Any behaviour that benefits our emotional, physical and mental well-being is something that can be turned into a healthy habit. There’s no doubt that having a set of healthy habits in your life can boost your mood, energy, and sense of purpose. So what’s the best way to go about creating them?
The purpose of healthy habits is to implement long-term behaviours that benefit our future selves and ultimately become a way to enhance our daily routines to meet a set of goals we’ve set for ourselves. They can (and often do) involve self-care activities that become an established practice in our lives.
Forming a healthy, beneficial habit takes effort through planning, preparation and maintenance, not to mention finding solutions to barriers or changes that may come along. It all begins with an honest look at the areas of our lives that could be better or that we want to experience a positive shift and progress within. By establishing intent, then identifying actionable steps, a plan can be put in place that, if worked on, will grow into a natural pattern of improvement and personal care.
A lot of the habits we already have, we do without even thinking about them. They become automatic and ingrained in our daily routine and behaviour. Unfortunately for us, this also means that bad habits are just as easy to unconsciously incorporate into our daily lives. In order to change negative habits or introduce good ones that will actually stick and become habitual we need to start with small, repetitive, easy to do specific actions — if they’re easy, we’re more likely to do them and the more we do them, the more likely they are to become a habit that benefits us.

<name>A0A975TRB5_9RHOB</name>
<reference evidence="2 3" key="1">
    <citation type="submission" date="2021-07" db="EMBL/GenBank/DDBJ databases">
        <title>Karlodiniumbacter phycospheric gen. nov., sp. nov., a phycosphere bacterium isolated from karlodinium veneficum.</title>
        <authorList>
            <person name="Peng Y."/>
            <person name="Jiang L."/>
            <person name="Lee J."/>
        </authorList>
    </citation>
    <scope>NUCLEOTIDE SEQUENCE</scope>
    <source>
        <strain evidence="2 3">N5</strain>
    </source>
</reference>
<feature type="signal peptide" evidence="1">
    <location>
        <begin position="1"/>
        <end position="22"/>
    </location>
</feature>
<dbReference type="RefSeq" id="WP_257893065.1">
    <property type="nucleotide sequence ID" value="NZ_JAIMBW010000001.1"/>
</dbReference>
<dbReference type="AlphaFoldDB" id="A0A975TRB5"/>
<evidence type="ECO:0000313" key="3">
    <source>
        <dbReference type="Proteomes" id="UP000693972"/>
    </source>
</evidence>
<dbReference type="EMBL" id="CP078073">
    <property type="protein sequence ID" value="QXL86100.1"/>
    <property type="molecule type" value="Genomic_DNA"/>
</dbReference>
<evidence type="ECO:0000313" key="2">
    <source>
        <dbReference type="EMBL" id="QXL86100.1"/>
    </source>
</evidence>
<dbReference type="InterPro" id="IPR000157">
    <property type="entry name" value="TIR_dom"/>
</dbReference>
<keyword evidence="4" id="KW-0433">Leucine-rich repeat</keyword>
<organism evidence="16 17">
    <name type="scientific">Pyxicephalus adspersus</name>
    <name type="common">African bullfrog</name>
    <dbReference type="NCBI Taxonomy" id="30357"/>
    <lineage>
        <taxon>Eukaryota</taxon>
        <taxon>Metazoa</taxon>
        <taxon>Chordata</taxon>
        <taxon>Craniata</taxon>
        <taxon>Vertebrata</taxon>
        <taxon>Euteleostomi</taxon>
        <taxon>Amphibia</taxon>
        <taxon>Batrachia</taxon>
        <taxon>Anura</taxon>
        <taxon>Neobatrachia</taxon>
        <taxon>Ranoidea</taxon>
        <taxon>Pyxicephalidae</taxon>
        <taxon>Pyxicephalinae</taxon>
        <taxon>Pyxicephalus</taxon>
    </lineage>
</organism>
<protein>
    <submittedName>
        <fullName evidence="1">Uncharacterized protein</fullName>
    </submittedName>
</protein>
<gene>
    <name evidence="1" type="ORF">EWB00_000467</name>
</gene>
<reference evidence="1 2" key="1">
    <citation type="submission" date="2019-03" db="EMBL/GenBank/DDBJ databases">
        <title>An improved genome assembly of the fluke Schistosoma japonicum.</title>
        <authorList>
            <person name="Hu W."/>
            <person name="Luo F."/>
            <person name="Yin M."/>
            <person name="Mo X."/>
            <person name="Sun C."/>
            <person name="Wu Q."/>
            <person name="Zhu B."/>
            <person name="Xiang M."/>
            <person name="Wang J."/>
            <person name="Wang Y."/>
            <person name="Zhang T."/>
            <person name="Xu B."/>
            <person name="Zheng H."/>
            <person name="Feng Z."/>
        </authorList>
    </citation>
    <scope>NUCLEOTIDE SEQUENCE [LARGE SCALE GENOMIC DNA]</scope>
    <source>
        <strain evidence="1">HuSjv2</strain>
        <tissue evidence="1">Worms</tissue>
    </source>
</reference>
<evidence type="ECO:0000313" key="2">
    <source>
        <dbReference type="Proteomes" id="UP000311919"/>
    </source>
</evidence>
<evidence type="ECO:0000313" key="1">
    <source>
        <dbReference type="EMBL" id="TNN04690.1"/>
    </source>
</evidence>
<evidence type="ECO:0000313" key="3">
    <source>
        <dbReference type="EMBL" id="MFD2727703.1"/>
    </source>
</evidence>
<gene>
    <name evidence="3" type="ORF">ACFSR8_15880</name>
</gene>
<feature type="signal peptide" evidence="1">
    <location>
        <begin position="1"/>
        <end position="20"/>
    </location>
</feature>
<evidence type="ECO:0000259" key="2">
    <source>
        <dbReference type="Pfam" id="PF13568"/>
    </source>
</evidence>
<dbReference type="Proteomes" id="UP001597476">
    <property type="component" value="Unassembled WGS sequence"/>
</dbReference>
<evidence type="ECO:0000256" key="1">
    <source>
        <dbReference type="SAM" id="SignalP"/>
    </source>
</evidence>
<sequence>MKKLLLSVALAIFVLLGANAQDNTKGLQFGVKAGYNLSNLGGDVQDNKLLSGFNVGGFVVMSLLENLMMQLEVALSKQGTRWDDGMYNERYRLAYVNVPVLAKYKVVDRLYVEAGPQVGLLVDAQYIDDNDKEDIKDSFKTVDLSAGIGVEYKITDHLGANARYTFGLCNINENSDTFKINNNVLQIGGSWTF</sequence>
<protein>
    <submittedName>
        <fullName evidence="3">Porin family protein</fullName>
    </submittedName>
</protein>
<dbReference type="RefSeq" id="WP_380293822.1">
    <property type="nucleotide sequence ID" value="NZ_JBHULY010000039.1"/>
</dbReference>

Experts advise that strategies such as creating a specific and reasonable goal for behavior change, being mindful of how one’s environment influences the effort to make progress toward it, and looping in other people who care about one’s progress can all help make the process of habit formation more successful. | via Psychology Today
Here are some useful steps to consider when creating healthier habits …
Have clear intentions about what you want to achieve (long-term).
Create specific goals that will help you reach your intention.
Breakdown your goals into small, buildable*, specific and easy actions that you can start doing immediately with repetition and ease.
*Add to the action when you’ve carried it out successfully for seven consecutive days.
To celebrate a goal being met, reward yourself in an appropriate way.
For example: Wishing to exercise more is a long-term intention that is too broad and noncommital. By breaking it down into a specific goal of walking every day for 30 minutes, establishes measurable success. Streamlining it further into easy, immediate, actionable steps, like walking for 5 minutes as soon as you get home from work, helps form habitual practice. After seven days of success at walking for 5 minutes, increasing it to 10 minutes, then 15, then 20, and so on, until the goal of 30 minutes is met, ensures buildability which helps with maintaining a new healthy habit.
Whether it’s our emotional, mental or physical health — whatever it is we want to achieve — it often takes a complete overhaul and shift of our mindset for it to happen. This can often be what stops us or gets in the way of starting on a healthier and more positivity-driven path because it seems too hard or too big to try. By breaking something down into small, attainable steps we are giving ourselves the best shot at a favourable outcome — and after all, success breeds success.
Once we start accomplishing things that bring us a sense of pride, purpose, self-love and renewed energy, what’s to stop us from doing more and more of what feeds our minds, bodies and souls? Dreaming big is welcome, encouraged and worthy, but starting small and making it a healthy habit is how we get there.
Go get ’em!
The Science of Habits – Psychology Today
How to Make Good Habits Stick: 7 Secrets From Research – Live Bold & Bloom